In the previous post we explored the benefits of tapering, no matter the athlete or the sport. But what actually is taper? It’s an interesting topic to discuss because there isn’t one formula that works for all athletes or sports, and thus welcomes a wide variety of experimentation and tinkering by the athlete and coach. One taper formula that works great for your teammate might make you feel like a rock in the water at your big meet, which emphasizes the point of how individuals need to work towards the best solution for their own body and mind.
A taper can be divided into two categories: physical and mental. Below, we dive into perhaps the most underrated aspect: the mental challenges and benefits.
As much as the physical decrease in workouts during a taper is crucial, mastering the mental side of taper could be argued to be even more important to ensuring a successful taper and hence, a successful championship meet. Athletes need to practice having that killer instinct in high-pressure scenarios to be best prepared when they step up on the blocks for their race.
There are a lot of subjects that fall under the umbrella of mental taper, ranging from race visualization to planning your nutrition for a weekend of racing. It is easy to get too caught up in your own head leading up to a race. There is a fine line between overthinking and proper preparation for a race. Things will always come up that you can’t control and you have to be willing to stay flexible and relaxed in those situations. The best athletes will step up even under less than ideal circumstances.
Race visualization is a key part of tapering. This includes planning out the exact strategy including the finest details such as where and when to breathe and how many fly kicks to take off of each wall. As the first day of competition approaches, an athlete should plan how far out from his race they want to arrive at the pool, what the stretching and foam rolling routine will be, what to do for warm up, what to eat and what playlist to listen to behind the block. To the average athlete, all of these things may sound tedious, but that’s exactly the point. When broken down and planned and practiced in advance, the pre-race routine will allow the athlete to focus on the important task ahead: the race.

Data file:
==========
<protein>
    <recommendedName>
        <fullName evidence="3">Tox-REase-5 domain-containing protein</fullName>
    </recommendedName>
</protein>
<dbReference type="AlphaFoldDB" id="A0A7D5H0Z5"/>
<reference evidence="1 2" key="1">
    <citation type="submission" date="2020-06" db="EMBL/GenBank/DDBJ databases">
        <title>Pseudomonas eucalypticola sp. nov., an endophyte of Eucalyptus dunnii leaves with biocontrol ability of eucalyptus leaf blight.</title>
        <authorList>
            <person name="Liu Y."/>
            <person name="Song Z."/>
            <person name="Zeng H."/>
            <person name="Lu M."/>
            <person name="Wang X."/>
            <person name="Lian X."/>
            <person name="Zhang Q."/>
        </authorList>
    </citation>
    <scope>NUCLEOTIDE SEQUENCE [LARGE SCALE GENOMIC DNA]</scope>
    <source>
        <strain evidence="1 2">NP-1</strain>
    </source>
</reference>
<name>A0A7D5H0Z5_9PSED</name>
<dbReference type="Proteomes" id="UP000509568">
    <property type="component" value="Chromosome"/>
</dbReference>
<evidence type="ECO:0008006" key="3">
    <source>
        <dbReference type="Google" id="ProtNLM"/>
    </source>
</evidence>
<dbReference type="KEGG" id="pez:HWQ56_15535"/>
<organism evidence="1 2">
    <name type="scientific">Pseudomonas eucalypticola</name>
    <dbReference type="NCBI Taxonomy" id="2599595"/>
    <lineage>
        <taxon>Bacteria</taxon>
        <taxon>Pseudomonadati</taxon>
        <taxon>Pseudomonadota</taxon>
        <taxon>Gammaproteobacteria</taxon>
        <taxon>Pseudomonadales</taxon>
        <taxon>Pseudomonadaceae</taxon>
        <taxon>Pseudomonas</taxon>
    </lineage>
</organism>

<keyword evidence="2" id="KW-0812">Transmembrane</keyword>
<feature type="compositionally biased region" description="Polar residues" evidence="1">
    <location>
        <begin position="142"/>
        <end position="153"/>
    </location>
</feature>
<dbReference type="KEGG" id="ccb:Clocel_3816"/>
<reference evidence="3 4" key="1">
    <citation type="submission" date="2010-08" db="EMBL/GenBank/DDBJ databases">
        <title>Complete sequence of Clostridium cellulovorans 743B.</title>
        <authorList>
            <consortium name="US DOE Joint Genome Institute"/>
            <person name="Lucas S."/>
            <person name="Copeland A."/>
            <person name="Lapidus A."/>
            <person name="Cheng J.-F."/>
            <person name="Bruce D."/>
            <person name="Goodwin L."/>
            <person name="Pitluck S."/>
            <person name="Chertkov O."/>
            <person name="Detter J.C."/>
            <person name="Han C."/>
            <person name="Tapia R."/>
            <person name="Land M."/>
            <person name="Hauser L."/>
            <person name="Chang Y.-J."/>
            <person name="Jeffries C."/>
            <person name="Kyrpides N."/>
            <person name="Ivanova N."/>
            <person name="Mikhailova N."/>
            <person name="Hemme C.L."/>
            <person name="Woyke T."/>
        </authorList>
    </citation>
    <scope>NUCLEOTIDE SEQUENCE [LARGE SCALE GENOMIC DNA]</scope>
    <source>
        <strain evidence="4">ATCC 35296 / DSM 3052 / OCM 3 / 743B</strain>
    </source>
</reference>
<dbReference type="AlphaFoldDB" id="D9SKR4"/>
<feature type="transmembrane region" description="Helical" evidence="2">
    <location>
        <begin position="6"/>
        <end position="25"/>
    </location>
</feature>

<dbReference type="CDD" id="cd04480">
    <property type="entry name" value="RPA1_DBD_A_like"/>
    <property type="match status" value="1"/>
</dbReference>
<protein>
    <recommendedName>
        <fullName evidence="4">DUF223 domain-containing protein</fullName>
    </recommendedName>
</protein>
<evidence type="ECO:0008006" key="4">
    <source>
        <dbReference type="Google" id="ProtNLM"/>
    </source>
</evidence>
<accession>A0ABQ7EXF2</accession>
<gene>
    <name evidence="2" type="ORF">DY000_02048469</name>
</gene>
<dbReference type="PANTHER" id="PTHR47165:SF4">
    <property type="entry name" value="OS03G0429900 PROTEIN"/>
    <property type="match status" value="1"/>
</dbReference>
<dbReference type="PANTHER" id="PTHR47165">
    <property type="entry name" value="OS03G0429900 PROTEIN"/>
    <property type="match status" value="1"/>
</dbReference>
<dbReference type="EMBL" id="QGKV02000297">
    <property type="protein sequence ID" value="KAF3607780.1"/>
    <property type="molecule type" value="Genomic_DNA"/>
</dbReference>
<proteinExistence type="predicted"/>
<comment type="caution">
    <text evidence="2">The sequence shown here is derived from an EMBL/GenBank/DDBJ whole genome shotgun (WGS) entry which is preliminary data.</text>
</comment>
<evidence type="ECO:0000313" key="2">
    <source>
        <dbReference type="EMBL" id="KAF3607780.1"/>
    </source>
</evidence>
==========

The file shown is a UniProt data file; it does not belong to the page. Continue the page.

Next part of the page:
Sometimes overlooked at the age group level, the importance of the relationship between a coach and an athlete should be established to open up a positive dialogue. It must be built on trust in each other in order to properly work. Oftentimes the athlete will need guidance from someone that can see the big picture and can either push the athlete to work harder in their preparation or hold the athlete back from pushing himself or herself too hard and overthinking before a race. Conversely, the coach doesn’t have that intimate knowledge of how an athlete’s muscles are feeling, how much sleep they got last night, school load, etc., unless there is constant conversation and feedback between the two parties. Behind every Olympic gold medal, there is a team of people that have helped guide the athlete’s mental preparation along the way. Even when things are seemingly going really well for an athlete, they may still decide that a change of pace and mental freshness in a coaching environment is needed for a long push in a new Olympic cycle.
Practice Makes Perfect
It’s important to note that it is crucial for all athletes to practice many of these aspects during normal in-season competitions. Just like you work on the physical preparation for a race in practice, an athlete must take the time to prepare mentally for their workouts and in-season meets throughout the year. When you’ve worked on something repeatedly in practice, it becomes second nature to execute it during a race.
At a certain level of sport, whether its Zones, Nationals or Olympic Trails, everyone who lines up is extremely fit and full of talent. The person who wins is usually the one that is the strongest between the ears.
Learn more: read part one of this blog series.
Written by Andrew Gyenis for blueseventy. A version of this was previously posted on the website Flo Swimming. Andrew is a former Stanford rower and U.S. junior national triathlete, who currently trains with Virginia's Machine Aquatics.